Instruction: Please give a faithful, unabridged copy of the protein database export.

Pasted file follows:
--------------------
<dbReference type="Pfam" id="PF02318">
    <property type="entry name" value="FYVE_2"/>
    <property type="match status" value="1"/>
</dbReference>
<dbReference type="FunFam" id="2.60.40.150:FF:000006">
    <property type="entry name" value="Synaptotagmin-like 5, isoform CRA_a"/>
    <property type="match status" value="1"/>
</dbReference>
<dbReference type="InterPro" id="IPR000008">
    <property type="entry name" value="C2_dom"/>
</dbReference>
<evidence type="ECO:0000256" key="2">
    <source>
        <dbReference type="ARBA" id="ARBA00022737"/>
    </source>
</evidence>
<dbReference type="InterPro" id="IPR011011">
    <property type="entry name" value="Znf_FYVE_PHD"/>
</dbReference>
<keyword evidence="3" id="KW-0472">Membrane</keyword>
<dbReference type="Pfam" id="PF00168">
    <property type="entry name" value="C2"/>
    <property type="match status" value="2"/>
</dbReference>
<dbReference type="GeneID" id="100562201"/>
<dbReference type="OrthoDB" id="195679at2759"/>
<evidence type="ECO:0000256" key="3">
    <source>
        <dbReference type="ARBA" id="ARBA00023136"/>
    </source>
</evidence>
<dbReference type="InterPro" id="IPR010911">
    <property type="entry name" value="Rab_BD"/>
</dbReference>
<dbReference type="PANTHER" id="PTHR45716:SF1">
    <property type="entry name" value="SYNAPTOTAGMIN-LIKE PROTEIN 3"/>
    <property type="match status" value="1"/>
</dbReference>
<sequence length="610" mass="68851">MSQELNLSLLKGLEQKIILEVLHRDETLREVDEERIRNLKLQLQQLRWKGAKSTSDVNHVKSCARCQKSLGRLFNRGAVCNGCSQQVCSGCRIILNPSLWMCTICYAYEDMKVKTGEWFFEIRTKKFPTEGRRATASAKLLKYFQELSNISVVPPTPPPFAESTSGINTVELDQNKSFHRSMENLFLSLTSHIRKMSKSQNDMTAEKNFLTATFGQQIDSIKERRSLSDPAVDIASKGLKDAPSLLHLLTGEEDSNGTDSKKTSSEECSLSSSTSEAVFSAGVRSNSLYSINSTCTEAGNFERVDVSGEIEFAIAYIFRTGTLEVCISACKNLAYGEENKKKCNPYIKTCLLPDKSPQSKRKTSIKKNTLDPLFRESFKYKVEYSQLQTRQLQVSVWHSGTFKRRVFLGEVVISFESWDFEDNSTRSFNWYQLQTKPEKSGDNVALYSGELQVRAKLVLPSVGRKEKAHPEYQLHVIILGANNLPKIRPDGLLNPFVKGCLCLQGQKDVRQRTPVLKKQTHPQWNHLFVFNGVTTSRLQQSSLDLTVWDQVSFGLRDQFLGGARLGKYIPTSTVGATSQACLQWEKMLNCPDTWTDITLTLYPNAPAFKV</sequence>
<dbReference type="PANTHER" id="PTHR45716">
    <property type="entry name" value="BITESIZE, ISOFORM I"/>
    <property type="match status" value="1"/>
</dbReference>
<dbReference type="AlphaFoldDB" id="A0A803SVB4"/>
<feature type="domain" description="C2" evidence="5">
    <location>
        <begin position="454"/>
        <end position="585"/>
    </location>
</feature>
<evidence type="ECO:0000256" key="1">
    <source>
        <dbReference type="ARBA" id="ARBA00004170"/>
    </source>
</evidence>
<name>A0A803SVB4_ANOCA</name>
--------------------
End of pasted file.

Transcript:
<dbReference type="Pfam" id="PF02318">
    <property type="entry name" value="FYVE_2"/>
    <property type="match status" value="1"/>
</dbReference>
<dbReference type="FunFam" id="2.60.40.150:FF:000006">
    <property type="entry name" value="Synaptotagmin-like 5, isoform CRA_a"/>
    <property type="match status" value="1"/>
</dbReference>
<dbReference type="InterPro" id="IPR000008">
    <property type="entry name" value="C2_dom"/>
</dbReference>
<evidence type="ECO:0000256" key="2">
    <source>
        <dbReference type="ARBA" id="ARBA00022737"/>
    </source>
</evidence>
<dbReference type="InterPro" id="IPR011011">
    <property type="entry name" value="Znf_FYVE_PHD"/>
</dbReference>
<keyword evidence="3" id="KW-0472">Membrane</keyword>
<dbReference type="Pfam" id="PF00168">
    <property type="entry name" value="C2"/>
    <property type="match status" value="2"/>
</dbReference>
<dbReference type="GeneID" id="100562201"/>
<dbReference type="OrthoDB" id="195679at2759"/>
<evidence type="ECO:0000256" key="3">
    <source>
        <dbReference type="ARBA" id="ARBA00023136"/>
    </source>
</evidence>
<dbReference type="InterPro" id="IPR010911">
    <property type="entry name" value="Rab_BD"/>
</dbReference>
<dbReference type="PANTHER" id="PTHR45716:SF1">
    <property type="entry name" value="SYNAPTOTAGMIN-LIKE PROTEIN 3"/>
    <property type="match status" value="1"/>
</dbReference>
<sequence length="610" mass="68851">MSQELNLSLLKGLEQKIILEVLHRDETLREVDEERIRNLKLQLQQLRWKGAKSTSDVNHVKSCARCQKSLGRLFNRGAVCNGCSQQVCSGCRIILNPSLWMCTICYAYEDMKVKTGEWFFEIRTKKFPTEGRRATASAKLLKYFQELSNISVVPPTPPPFAESTSGINTVELDQNKSFHRSMENLFLSLTSHIRKMSKSQNDMTAEKNFLTATFGQQIDSIKERRSLSDPAVDIASKGLKDAPSLLHLLTGEEDSNGTDSKKTSSEECSLSSSTSEAVFSAGVRSNSLYSINSTCTEAGNFERVDVSGEIEFAIAYIFRTGTLEVCISACKNLAYGEENKKKCNPYIKTCLLPDKSPQSKRKTSIKKNTLDPLFRESFKYKVEYSQLQTRQLQVSVWHSGTFKRRVFLGEVVISFESWDFEDNSTRSFNWYQLQTKPEKSGDNVALYSGELQVRAKLVLPSVGRKEKAHPEYQLHVIILGANNLPKIRPDGLLNPFVKGCLCLQGQKDVRQRTPVLKKQTHPQWNHLFVFNGVTTSRLQQSSLDLTVWDQVSFGLRDQFLGGARLGKYIPTSTVGATSQACLQWEKMLNCPDTWTDITLTLYPNAPAFKV</sequence>
<dbReference type="PANTHER" id="PTHR45716">
    <property type="entry name" value="BITESIZE, ISOFORM I"/>
    <property type="match status" value="1"/>
</dbReference>
<dbReference type="AlphaFoldDB" id="A0A803SVB4"/>
<feature type="domain" description="C2" evidence="5">
    <location>
        <begin position="454"/>
        <end position="585"/>
    </location>
</feature>
<evidence type="ECO:0000256" key="1">
    <source>
        <dbReference type="ARBA" id="ARBA00004170"/>
    </source>
</evidence>
<name>A0A803SVB4_ANOCA</name>